A new study has found that vaping may increase the risk of asthma in teenagers who have never smoked conventional cigarettes or tobacco products.
Modern boy in cap smoking vape. Trendy new vaping device, smoke e-liquid instead of nicotine cigarettes. Tobacco free e-juice | Image credit: MaximB - stock.adobe.com
The use of e-cigarettes vapes has increased dramatically over the past several years, offering to consumers a less toxic form of smoking compared with traditional cigarettes. However, e-cigarettes still contain a mixture of harmful chemicals that raise concerns of respiratory diseases.
This cross-sectional study is published in Preventative Medicine.1
“This study aims to identify the factors associated with e-cigarette use and explore the potential association between e-cigarette use and asthma among adolescents in Texas and the United States, based on data from the Youth Risk Behavior Surveillance System from 2015 to 2018,” wrote the researchers of the study.
This survey included information on e-cigarette use, how many days participants had used an e-cigarette in the past 30 days, and whether they had ever been told by a health care professional they had asthma. The researchers included risk factors such as gender, age, race and ethnicity, body mass index, presence of depression symptoms, and the use of other substances, such as traditional cigarettes, alcohol, and illicit drugs.
The researchers analyzed data from the Youth Risk Behavior Surveillance System, a national survey established by the CDC in 1990 to monitor the behaviors and experiences of children and adolescents to evaluate the trends of disease, deaths, disabilities, social issues, and associated risk factors. The researchers performed multivariable logistic regression and stratified analyses on this dataset pertaining to e-cigarette use from 2015 and 2019 among 3042 high school students aged 13 to 17 years in Texas and more than 32,000 adolescents in the United States.
After adjusting for covariates, an association was found between e-cigarette use and asthma in adolescents who had never smoked traditional tobacco products, both in Texas (odds ratio [OR], 1.32; 95% CI, 1.06-1.66) and across the United States (OR, 1.18; 95% CI, 1.02-1.37).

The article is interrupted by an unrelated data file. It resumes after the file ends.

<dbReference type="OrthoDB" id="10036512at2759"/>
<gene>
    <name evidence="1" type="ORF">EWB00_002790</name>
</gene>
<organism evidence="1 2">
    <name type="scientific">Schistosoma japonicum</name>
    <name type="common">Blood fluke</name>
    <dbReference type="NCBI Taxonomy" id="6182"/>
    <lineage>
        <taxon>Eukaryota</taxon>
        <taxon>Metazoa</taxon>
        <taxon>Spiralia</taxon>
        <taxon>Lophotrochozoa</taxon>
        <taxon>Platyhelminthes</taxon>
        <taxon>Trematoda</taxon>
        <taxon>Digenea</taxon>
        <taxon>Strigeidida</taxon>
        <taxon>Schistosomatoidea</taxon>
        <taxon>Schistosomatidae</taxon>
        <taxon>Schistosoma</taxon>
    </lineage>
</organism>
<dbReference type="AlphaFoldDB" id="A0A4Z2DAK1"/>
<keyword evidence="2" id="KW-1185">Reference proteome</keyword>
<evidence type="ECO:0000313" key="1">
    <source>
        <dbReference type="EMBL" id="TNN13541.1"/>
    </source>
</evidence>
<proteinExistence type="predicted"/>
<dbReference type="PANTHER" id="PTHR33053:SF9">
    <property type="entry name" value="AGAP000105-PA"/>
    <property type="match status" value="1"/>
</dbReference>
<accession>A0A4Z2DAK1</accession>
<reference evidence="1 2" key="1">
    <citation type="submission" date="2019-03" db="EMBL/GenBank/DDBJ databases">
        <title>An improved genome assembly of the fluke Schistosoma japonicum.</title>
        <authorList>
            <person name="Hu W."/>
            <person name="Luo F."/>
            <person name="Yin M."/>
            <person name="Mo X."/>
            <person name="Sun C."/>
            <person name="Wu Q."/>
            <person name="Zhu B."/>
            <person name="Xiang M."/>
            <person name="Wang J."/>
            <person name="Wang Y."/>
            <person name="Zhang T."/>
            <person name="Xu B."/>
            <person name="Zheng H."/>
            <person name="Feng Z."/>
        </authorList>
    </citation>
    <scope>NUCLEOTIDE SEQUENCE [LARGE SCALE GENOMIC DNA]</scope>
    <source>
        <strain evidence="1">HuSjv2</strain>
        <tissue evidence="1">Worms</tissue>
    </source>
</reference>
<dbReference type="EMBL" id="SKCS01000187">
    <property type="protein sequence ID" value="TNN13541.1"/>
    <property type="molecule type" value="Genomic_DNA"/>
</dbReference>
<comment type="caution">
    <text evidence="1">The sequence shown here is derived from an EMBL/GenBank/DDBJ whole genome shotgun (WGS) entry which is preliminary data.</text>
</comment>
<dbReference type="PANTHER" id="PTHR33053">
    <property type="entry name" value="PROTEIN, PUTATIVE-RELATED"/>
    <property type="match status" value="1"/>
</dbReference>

Furthermore, some risk factors that were identified for demographics, substance use, and the presence of depression were associated with e-cigarette use. Male gender (adjusted OR [aOR], 1.19; 95% CI, 1.07-1.32; P < .05), previous combustible use (aOR, 14.1; 95% CI, 11.3-17.7; P < .05), substance use (aOR, 1.30; 95% CI, 1.05-1.61; P < .05), and depression (aOR, 2.12; 95% CI, 1.80-2.49; P < .05) were associated with higher odds of ever using e-cigarettes, while current use was associated with age (aOR, 1.09; 95% CI, 1.00-1.15; P < .05) and White race (aOR, 0.43; 95% CI, 0.34-0.54; P < .05).
In Texas, 44% of adolescents reported ever e-cigarette use and 13.4%, current e-cigarette use. Additionally, Hispanic teenagers living in Texas were significantly less likely to have used e-cigarettes (aOR, 0.61, 95% CI, 0.52-0.72; P < .05) compared with non-Hispanic White teenagers living in Texas. However, the researchers found no significant differences between e-cigarette use among racial and ethnic groups across the United States, overall.
The researchers acknowledged some limitations to the study, including using self-reported data, not including socioeconomic status in the analysis, and being cross-sectional in design.
Although the investigators believe that more research is needed to identify risk factors that could be associated with lower e-cigarette use among Hispanic teenagers living in Texas, they also believe the study adds relevant context to the burdens presented by asthma and the growing use of e-cigarettes among adolescents in the United States. Furthermore, the researchers hope this study is useful in public health efforts to reduce e-cigarette use.
“Increasing knowledge about the harmful effects of e-cigarette use, implementing stricter regulations, and promoting alternative coping mechanisms for mental health are potential interventions to mitigate e-cigarette use,” said Taehyun Roh, PhD, assistant professor, Texas A&M University School of Public Health, and lead author of the study, in a statement.2
1. Mitchell RL. Researchers find association between vaping and asthma among US adolescents. News release. EurekAlert! September 18, 2023. Accessed September 19, 2023. https://www.eurekalert.org/news-releases/1001912.
2. Roh T, Uyamasi K, Aggarwal A, Obeng A, Carrillo G. Association between e-cigarette use and asthma among US adolescents: Youth Risk Behavior Surveillance System 2015–2019. Prev Med. 2023;175:107695. doi:10.1016/j.ypmed.2023.107695